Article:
Imagine needing to scream for help, but being unable to speak or hear. This was the disturbing reality for one deaf woman, Kyungmi (played by Jim Kijoo). In Kwon Oseung’s Midnight, she spends one night running away from a psychotic serial killer in a classic case of being in the wrong place at the wrong time.

The film is a suspenseful and stressful two-hour watch from beginning to end. With several high speed chases on foot and too many close calls to count, the story may seem like the standard thriller movie. Looking deeper, however, viewers will see another villain aside from the killer hiding in plain sight — society.

Taking a closer look at South Korean culture, Midnight explores misogyny and highlights the vast difference in the treatment of men and women. Bystanders are quick to believe and assist the male villain (portrayed by Wi Hajoon) without any explanation necessary, while ignoring the female victims’ cries for help. The movie also shines a light on ableism. Rather than make a meaningful effort to understand the deaf protagonist, many people she encounters simply write her off and ignore her in order to not inconvenience themselves.

Additionally, the cast presents phenomenal portrayals of their respective characters. Jin Kijoo, a hearing actress, plays the role of a deaf character naturally and with plenty of attention to detail. Aside from her seemingly fluent use of Korean Sign Language, she makes good use of body language and facial expressions to emphasize her emotions throughout the film. She incorporates many subtle sounds as she signs, grunting or groaning to further emote frustration or fear. Similar to John Krasinki’s A Quiet Place, the film mutes sound when showing Kyungmi’s perspective and re-introduces sound when the camera pans away. Meanwhile, Wi Hajoon skillfully portrays a manipulative murderer, switching up his demeanor quickly and smoothly from “crazy killer” to “innocent victim” at will.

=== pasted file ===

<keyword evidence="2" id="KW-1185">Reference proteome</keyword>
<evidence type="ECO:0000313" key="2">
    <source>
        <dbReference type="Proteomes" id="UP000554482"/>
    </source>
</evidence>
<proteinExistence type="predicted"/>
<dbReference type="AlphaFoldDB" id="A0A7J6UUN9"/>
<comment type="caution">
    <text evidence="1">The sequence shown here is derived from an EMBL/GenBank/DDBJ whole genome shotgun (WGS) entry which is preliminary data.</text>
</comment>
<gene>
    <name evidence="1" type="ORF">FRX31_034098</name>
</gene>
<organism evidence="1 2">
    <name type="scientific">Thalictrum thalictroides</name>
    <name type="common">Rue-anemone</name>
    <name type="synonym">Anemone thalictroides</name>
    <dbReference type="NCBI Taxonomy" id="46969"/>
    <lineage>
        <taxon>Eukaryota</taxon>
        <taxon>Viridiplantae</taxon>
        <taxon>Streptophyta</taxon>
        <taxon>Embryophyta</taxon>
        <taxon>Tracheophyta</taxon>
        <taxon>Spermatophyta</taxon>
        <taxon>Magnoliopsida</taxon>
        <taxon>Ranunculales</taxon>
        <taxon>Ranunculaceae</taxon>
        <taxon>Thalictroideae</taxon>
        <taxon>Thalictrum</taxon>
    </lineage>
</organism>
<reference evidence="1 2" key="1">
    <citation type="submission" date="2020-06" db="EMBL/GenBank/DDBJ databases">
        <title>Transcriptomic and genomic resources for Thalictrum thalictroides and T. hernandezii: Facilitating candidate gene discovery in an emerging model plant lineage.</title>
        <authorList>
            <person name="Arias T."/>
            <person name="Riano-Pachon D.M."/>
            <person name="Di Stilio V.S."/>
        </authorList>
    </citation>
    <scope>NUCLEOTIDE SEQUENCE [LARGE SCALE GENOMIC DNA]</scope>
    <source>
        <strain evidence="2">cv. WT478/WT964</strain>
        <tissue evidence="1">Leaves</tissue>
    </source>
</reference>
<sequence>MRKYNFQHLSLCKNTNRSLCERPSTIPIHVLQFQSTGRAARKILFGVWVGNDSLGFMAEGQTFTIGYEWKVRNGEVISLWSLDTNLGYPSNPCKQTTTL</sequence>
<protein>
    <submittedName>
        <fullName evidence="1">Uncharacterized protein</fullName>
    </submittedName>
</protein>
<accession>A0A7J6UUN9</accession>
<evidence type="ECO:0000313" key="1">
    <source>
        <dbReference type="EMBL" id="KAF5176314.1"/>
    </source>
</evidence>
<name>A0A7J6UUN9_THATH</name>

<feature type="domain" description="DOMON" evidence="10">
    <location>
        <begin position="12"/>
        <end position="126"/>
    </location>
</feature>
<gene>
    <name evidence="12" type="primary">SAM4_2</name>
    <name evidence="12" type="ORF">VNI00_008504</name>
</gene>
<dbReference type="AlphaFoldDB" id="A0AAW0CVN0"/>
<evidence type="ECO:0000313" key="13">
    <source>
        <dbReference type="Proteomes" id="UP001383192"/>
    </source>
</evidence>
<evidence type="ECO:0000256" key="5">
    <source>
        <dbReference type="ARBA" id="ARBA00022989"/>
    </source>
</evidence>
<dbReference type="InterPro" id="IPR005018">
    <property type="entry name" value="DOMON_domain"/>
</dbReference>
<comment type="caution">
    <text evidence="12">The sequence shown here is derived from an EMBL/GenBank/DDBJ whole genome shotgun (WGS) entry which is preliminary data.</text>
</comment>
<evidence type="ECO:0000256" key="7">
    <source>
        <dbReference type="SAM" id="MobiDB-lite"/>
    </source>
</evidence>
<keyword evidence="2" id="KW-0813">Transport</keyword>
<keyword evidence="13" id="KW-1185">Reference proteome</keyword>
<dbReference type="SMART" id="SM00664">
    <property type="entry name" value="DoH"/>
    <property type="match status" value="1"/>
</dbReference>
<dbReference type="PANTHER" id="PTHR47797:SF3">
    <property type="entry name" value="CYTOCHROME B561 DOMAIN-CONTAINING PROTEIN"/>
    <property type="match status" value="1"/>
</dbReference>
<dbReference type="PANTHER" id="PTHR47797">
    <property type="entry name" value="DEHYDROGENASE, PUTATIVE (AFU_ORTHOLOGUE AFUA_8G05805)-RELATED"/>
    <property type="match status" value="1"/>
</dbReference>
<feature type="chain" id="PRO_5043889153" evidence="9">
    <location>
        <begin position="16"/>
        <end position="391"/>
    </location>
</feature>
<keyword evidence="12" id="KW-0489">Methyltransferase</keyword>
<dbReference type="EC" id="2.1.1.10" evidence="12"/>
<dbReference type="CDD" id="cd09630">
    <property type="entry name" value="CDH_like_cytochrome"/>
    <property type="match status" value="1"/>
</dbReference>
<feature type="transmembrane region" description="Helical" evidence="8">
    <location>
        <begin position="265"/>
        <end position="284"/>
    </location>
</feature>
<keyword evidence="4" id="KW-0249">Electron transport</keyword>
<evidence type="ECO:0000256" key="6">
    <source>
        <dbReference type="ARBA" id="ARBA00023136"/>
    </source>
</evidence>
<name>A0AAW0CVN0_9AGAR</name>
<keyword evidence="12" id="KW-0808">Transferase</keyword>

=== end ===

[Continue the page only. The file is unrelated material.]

The movie is a little too fast-paced, with the protagonist constantly running and so much action taking place that it’s hard to believe it all happened in one night. While the plot line is predictable at times, Midnight succeeds in illustrating some of the problems that women and disabled people face in their daily lives. What’s more, the spectacular performances make this a movie worth watching.

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